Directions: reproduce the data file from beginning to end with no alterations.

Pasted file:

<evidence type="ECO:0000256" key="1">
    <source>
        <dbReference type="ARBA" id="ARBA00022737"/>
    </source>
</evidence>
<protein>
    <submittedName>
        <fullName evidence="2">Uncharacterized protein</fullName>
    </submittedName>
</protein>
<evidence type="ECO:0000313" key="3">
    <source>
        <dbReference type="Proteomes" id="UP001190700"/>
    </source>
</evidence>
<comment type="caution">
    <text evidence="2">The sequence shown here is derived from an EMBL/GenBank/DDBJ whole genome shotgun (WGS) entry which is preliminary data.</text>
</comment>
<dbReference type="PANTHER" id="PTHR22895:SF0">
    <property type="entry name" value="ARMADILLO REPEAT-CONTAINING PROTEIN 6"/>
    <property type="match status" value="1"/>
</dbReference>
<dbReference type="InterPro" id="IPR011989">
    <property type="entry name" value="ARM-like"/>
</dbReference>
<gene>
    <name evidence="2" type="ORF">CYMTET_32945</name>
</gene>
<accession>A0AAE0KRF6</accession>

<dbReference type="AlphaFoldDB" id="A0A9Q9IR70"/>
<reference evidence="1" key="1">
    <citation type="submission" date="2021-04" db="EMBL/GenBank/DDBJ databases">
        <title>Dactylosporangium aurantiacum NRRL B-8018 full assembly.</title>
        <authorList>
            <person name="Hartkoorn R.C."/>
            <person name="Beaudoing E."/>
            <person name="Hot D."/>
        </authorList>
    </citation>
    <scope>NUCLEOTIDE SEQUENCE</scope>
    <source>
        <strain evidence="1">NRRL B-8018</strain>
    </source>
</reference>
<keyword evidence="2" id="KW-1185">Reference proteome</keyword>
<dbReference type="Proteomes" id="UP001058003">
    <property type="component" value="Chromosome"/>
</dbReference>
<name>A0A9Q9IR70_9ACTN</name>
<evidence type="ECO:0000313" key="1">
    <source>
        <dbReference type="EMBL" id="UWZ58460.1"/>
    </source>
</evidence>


<evidence type="ECO:0000256" key="1">
    <source>
        <dbReference type="ARBA" id="ARBA00022737"/>
    </source>
</evidence>
<protein>
    <submittedName>
        <fullName evidence="2">Uncharacterized protein</fullName>
    </submittedName>
</protein>
<evidence type="ECO:0000313" key="3">
    <source>
        <dbReference type="Proteomes" id="UP001190700"/>
    </source>
</evidence>
<comment type="caution">
    <text evidence="2">The sequence shown here is derived from an EMBL/GenBank/DDBJ whole genome shotgun (WGS) entry which is preliminary data.</text>
</comment>
<dbReference type="PANTHER" id="PTHR22895:SF0">
    <property type="entry name" value="ARMADILLO REPEAT-CONTAINING PROTEIN 6"/>
    <property type="match status" value="1"/>
</dbReference>
<dbReference type="InterPro" id="IPR011989">
    <property type="entry name" value="ARM-like"/>
</dbReference>
<gene>
    <name evidence="2" type="ORF">CYMTET_32945</name>
</gene>
<accession>A0AAE0KRF6</accession>

<dbReference type="AlphaFoldDB" id="A0A9Q9IR70"/>
<reference evidence="1" key="1">
    <citation type="submission" date="2021-04" db="EMBL/GenBank/DDBJ databases">
        <title>Dactylosporangium aurantiacum NRRL B-8018 full assembly.</title>
        <authorList>
            <person name="Hartkoorn R.C."/>
            <person name="Beaudoing E."/>
            <person name="Hot D."/>
        </authorList>
    </citation>
    <scope>NUCLEOTIDE SEQUENCE</scope>
    <source>
        <strain evidence="1">NRRL B-8018</strain>
    </source>
</reference>
<keyword evidence="2" id="KW-1185">Reference proteome</keyword>
<dbReference type="Proteomes" id="UP001058003">
    <property type="component" value="Chromosome"/>
</dbReference>
<name>A0A9Q9IR70_9ACTN</name>
<evidence type="ECO:0000313" key="1">
    <source>
        <dbReference type="EMBL" id="UWZ58460.1"/>
    </source>
</evidence>